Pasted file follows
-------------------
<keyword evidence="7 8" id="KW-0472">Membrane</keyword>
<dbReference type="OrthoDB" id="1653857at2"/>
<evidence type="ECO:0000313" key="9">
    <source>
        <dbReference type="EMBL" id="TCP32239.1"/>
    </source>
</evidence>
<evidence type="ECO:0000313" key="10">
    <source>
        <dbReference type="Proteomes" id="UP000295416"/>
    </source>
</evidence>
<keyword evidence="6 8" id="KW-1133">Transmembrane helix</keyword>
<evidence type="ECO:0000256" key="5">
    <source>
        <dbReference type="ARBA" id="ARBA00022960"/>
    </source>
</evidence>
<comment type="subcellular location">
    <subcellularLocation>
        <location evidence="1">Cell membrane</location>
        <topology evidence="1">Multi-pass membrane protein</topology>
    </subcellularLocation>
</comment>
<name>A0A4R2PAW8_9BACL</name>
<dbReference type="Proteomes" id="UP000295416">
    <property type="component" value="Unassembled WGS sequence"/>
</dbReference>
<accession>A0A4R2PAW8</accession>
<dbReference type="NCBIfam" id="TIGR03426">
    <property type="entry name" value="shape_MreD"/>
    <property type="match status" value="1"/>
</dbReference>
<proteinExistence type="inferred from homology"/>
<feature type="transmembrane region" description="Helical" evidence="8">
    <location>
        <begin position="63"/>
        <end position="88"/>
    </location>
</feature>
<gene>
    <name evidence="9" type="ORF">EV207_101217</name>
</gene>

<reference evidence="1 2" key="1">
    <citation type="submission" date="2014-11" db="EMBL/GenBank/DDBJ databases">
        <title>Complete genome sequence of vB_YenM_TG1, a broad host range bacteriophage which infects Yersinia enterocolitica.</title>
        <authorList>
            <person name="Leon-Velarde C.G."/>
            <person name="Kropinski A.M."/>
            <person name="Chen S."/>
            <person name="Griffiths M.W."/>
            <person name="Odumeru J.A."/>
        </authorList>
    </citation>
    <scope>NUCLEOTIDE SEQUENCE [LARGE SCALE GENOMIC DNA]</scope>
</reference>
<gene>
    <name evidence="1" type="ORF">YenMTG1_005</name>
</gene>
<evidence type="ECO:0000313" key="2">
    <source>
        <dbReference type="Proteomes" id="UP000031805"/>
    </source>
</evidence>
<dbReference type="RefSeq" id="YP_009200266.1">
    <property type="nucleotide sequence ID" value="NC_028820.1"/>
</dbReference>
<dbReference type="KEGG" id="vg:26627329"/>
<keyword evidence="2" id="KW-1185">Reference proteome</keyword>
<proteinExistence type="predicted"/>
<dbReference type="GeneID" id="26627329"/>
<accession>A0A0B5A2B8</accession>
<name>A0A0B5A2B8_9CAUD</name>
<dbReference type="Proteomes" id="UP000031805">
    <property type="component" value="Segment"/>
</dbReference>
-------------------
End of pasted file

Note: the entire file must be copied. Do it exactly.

<keyword evidence="7 8" id="KW-0472">Membrane</keyword>
<dbReference type="OrthoDB" id="1653857at2"/>
<evidence type="ECO:0000313" key="9">
    <source>
        <dbReference type="EMBL" id="TCP32239.1"/>
    </source>
</evidence>
<evidence type="ECO:0000313" key="10">
    <source>
        <dbReference type="Proteomes" id="UP000295416"/>
    </source>
</evidence>
<keyword evidence="6 8" id="KW-1133">Transmembrane helix</keyword>
<evidence type="ECO:0000256" key="5">
    <source>
        <dbReference type="ARBA" id="ARBA00022960"/>
    </source>
</evidence>
<comment type="subcellular location">
    <subcellularLocation>
        <location evidence="1">Cell membrane</location>
        <topology evidence="1">Multi-pass membrane protein</topology>
    </subcellularLocation>
</comment>
<name>A0A4R2PAW8_9BACL</name>
<dbReference type="Proteomes" id="UP000295416">
    <property type="component" value="Unassembled WGS sequence"/>
</dbReference>
<accession>A0A4R2PAW8</accession>
<dbReference type="NCBIfam" id="TIGR03426">
    <property type="entry name" value="shape_MreD"/>
    <property type="match status" value="1"/>
</dbReference>
<proteinExistence type="inferred from homology"/>
<feature type="transmembrane region" description="Helical" evidence="8">
    <location>
        <begin position="63"/>
        <end position="88"/>
    </location>
</feature>
<gene>
    <name evidence="9" type="ORF">EV207_101217</name>
</gene>

<reference evidence="1 2" key="1">
    <citation type="submission" date="2014-11" db="EMBL/GenBank/DDBJ databases">
        <title>Complete genome sequence of vB_YenM_TG1, a broad host range bacteriophage which infects Yersinia enterocolitica.</title>
        <authorList>
            <person name="Leon-Velarde C.G."/>
            <person name="Kropinski A.M."/>
            <person name="Chen S."/>
            <person name="Griffiths M.W."/>
            <person name="Odumeru J.A."/>
        </authorList>
    </citation>
    <scope>NUCLEOTIDE SEQUENCE [LARGE SCALE GENOMIC DNA]</scope>
</reference>
<gene>
    <name evidence="1" type="ORF">YenMTG1_005</name>
</gene>
<evidence type="ECO:0000313" key="2">
    <source>
        <dbReference type="Proteomes" id="UP000031805"/>
    </source>
</evidence>
<dbReference type="RefSeq" id="YP_009200266.1">
    <property type="nucleotide sequence ID" value="NC_028820.1"/>
</dbReference>
<dbReference type="KEGG" id="vg:26627329"/>
<keyword evidence="2" id="KW-1185">Reference proteome</keyword>
<proteinExistence type="predicted"/>
<dbReference type="GeneID" id="26627329"/>
<accession>A0A0B5A2B8</accession>
<name>A0A0B5A2B8_9CAUD</name>
<dbReference type="Proteomes" id="UP000031805">
    <property type="component" value="Segment"/>
</dbReference>